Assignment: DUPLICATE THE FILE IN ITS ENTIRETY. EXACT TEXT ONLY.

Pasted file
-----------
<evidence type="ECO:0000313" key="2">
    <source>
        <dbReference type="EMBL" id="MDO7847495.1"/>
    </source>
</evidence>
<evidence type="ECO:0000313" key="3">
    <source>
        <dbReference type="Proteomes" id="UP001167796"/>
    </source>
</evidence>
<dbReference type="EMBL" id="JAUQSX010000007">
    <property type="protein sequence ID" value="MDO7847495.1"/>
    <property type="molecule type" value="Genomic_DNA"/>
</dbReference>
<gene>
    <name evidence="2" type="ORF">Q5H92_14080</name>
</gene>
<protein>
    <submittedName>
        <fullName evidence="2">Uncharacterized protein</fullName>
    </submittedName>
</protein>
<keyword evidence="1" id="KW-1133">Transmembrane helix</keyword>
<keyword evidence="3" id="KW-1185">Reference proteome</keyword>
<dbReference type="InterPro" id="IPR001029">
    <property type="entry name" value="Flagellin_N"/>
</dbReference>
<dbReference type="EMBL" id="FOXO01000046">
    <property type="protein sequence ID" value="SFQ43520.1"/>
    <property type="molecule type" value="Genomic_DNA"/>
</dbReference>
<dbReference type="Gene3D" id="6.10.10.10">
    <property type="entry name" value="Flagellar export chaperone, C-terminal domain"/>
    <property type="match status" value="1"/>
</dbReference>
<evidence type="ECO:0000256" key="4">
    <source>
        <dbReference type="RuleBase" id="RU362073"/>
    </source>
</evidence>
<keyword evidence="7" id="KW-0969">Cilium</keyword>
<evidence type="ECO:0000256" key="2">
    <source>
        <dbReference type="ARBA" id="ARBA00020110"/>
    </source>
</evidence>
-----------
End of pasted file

<evidence type="ECO:0000313" key="2">
    <source>
        <dbReference type="EMBL" id="MDO7847495.1"/>
    </source>
</evidence>
<evidence type="ECO:0000313" key="3">
    <source>
        <dbReference type="Proteomes" id="UP001167796"/>
    </source>
</evidence>
<dbReference type="EMBL" id="JAUQSX010000007">
    <property type="protein sequence ID" value="MDO7847495.1"/>
    <property type="molecule type" value="Genomic_DNA"/>
</dbReference>
<gene>
    <name evidence="2" type="ORF">Q5H92_14080</name>
</gene>
<protein>
    <submittedName>
        <fullName evidence="2">Uncharacterized protein</fullName>
    </submittedName>
</protein>
<keyword evidence="1" id="KW-1133">Transmembrane helix</keyword>
<keyword evidence="3" id="KW-1185">Reference proteome</keyword>
<dbReference type="InterPro" id="IPR001029">
    <property type="entry name" value="Flagellin_N"/>
</dbReference>
<dbReference type="EMBL" id="FOXO01000046">
    <property type="protein sequence ID" value="SFQ43520.1"/>
    <property type="molecule type" value="Genomic_DNA"/>
</dbReference>
<dbReference type="Gene3D" id="6.10.10.10">
    <property type="entry name" value="Flagellar export chaperone, C-terminal domain"/>
    <property type="match status" value="1"/>
</dbReference>
<evidence type="ECO:0000256" key="4">
    <source>
        <dbReference type="RuleBase" id="RU362073"/>
    </source>
</evidence>
<keyword evidence="7" id="KW-0969">Cilium</keyword>
<evidence type="ECO:0000256" key="2">
    <source>
        <dbReference type="ARBA" id="ARBA00020110"/>
    </source>
</evidence>